First-hand Report: Sean Manaea
Minor League Spring Training games began yesterday, and when I heard Sean Manaea would be on the hill, the decision for which game to attend was easy. The Kansas City Royals took Manaea in the supplemental round of last Junes draft, and paid him a record $3.55 million, but after the two innings I saw of him Thursday, they got a steal.
From the moment Manaea stepped on the mound to throw his warm up pitches, you could hear the pop of the ball hitting the catchers glove over the pitcher on the next field, fungos on the one to the right, guys throwing bullpens behind the field, and even the few players getting in extra tee work.
He faced the minimum six batters in his two innings of work, including two strikeouts. He pounded the strike zone, as his first six pitches, all fastballs, were all strikes. The hardest contact he allowed was against the first batter he faced, Texas Rangers outfield prospect Lewis Brinson, who hit a firm ground ball to the right of the second baseman, who was able to make a nice play on the ball. The third batter he faced was a top 100 prospect, Joey Gallo. After getting ahead 0-1, he threw back-to-back sliders just off the outside corner for balls. While both just did miss the zone, the slider showed as a plus pitch that could get a big league hitter out now. He wound up getting a foul out to the third baseman to end the inning.
I didn’t notice any change-ups (the second inning I stood off to the first base side to get a good look at his throwing motion) but his fastball and slider are already plus pitches. His fastball sat between 93 and 94 MPH, and while Brinson made the best contact, nobody made good contact on Manaea. He finished off his day by splitting a bat on an inside fastball to a left handed hitter that turned into a flyout to shallow right.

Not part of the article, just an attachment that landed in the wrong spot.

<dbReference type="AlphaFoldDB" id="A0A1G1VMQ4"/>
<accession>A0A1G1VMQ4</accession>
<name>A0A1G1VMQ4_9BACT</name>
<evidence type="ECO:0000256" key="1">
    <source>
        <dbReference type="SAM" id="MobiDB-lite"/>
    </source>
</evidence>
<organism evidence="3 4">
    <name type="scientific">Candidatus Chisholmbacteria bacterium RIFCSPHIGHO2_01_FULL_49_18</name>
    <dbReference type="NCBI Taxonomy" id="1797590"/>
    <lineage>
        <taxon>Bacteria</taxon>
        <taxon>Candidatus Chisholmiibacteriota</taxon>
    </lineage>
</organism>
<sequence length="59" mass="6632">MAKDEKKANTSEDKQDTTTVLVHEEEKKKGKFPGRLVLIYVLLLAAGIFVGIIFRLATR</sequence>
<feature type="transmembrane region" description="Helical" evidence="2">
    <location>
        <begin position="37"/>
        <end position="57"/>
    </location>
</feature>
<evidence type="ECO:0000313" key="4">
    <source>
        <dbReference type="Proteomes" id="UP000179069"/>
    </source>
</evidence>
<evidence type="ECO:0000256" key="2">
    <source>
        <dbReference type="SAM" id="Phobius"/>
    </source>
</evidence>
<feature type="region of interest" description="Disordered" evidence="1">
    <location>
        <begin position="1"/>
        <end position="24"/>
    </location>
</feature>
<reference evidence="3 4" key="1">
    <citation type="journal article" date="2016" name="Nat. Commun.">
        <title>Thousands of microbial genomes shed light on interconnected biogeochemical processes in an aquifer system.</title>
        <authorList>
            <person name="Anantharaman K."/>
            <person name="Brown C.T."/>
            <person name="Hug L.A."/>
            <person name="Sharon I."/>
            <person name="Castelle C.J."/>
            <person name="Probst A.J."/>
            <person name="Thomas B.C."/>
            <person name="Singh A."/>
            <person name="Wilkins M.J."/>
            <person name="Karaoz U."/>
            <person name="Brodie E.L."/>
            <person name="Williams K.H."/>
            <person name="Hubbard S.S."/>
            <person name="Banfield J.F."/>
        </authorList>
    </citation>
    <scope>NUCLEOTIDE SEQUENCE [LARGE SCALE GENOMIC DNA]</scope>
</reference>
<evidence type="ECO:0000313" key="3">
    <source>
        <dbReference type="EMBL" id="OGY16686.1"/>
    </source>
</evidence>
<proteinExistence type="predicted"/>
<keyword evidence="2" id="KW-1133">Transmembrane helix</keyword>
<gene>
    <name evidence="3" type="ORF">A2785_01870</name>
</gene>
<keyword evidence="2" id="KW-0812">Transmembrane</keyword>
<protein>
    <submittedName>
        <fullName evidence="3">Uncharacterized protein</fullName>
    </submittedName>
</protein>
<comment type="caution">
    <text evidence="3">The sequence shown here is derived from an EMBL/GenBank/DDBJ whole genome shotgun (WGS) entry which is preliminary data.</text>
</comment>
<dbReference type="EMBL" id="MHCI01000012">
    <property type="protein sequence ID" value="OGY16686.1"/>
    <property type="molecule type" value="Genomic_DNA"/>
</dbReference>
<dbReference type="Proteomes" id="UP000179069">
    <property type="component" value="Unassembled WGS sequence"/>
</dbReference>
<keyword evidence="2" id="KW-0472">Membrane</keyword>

Manaea flashed solid control in his two innings, as the catcher rarely had to move his glove to get to the ball, but despite the excellent outing, you could see he is not exactly in mid-season form. He throws across his body quite a bit, and his armed lagged just slightly behind his body Thursday. There is also a lot of torque through his hips, making his hip issues leading up to the draft understandable, but with his size, I don’t see it being a long-term concern. He pitches with a 3/4-to-low-3/4 arm slot from the left side, and has a very deliberate delivery. His balance is excellent on the hill, from his big leg kick to his high back leg on the follow through. He absolutely has a presence about him, and his 6’5″ 235 lbs. frame has a lot to do with that.
He will probably kick off the season at High-A, which was the squad he was pitching for yesterday, but should be a quick mover through the minors. Barring another injury setback, Manaea should be in big league camp next spring, and while his stuff could probably play at the big league level this season, the Royals will likely want to see him put in a full season of health in the minors before considering him for the big club.
His fastball plays much better than the 94 MPH gun suggests, as it comes in heavy and plays as elite from a left-handed pitcher. His slider could get a bit sharper, but that would simply improve his grade from a 60 to 65 for me, and while I didn’t get a good look at his change, other scouts say it might be a better pitch than the slider. It would not surprise me at all if Manaea turns out to be a better big league pitcher than fellow Royals prospect Kyle Zimmer, as I can see Manaea being a legit number two starter.